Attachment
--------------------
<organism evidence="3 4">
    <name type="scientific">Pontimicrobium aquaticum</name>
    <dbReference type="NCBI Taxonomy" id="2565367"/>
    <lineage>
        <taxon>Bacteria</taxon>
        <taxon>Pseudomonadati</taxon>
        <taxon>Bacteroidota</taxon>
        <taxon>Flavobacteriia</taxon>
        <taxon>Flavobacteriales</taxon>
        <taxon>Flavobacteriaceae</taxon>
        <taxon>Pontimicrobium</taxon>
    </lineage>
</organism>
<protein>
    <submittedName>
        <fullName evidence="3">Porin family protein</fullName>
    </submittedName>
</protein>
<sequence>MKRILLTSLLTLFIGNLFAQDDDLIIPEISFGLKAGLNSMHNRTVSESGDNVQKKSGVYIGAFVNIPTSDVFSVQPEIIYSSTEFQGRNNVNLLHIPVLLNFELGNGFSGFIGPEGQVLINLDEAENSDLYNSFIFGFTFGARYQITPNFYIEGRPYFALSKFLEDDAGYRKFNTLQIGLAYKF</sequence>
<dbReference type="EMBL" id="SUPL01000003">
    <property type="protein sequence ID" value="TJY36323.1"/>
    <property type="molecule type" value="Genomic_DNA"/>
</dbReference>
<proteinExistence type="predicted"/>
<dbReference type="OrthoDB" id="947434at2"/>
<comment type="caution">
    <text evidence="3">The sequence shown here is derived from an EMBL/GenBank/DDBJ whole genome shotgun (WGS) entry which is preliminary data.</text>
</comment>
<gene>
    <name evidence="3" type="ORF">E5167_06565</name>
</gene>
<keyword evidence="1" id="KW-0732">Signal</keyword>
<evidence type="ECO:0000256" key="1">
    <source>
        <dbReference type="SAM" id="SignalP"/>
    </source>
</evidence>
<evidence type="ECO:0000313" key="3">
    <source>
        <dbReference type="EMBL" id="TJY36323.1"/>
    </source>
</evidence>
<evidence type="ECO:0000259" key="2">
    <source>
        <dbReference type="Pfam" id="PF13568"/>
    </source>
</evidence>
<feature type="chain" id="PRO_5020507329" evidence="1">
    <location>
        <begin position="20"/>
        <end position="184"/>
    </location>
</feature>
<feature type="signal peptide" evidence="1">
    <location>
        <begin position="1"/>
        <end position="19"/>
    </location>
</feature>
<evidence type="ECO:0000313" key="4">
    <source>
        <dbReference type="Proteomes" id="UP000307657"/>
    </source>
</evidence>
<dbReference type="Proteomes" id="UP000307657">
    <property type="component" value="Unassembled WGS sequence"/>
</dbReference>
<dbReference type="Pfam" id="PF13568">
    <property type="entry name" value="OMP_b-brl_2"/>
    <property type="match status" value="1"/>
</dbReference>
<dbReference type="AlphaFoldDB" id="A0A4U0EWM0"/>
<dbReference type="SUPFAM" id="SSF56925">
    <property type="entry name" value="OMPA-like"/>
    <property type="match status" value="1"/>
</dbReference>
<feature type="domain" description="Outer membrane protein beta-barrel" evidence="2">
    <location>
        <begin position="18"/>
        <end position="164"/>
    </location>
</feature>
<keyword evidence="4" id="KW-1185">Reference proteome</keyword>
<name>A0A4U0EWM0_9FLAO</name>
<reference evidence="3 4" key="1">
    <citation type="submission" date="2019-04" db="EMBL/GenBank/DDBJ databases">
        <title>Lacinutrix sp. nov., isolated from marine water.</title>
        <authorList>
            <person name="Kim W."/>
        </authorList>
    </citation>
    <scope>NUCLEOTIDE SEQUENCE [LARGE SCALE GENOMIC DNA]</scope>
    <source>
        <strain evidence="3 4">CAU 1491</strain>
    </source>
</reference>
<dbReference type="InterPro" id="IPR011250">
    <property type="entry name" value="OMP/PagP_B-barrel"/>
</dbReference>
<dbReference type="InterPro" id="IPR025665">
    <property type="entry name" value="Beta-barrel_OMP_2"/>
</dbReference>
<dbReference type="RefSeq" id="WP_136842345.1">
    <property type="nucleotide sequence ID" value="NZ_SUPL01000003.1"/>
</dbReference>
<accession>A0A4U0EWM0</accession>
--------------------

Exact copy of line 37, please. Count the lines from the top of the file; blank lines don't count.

</evidence>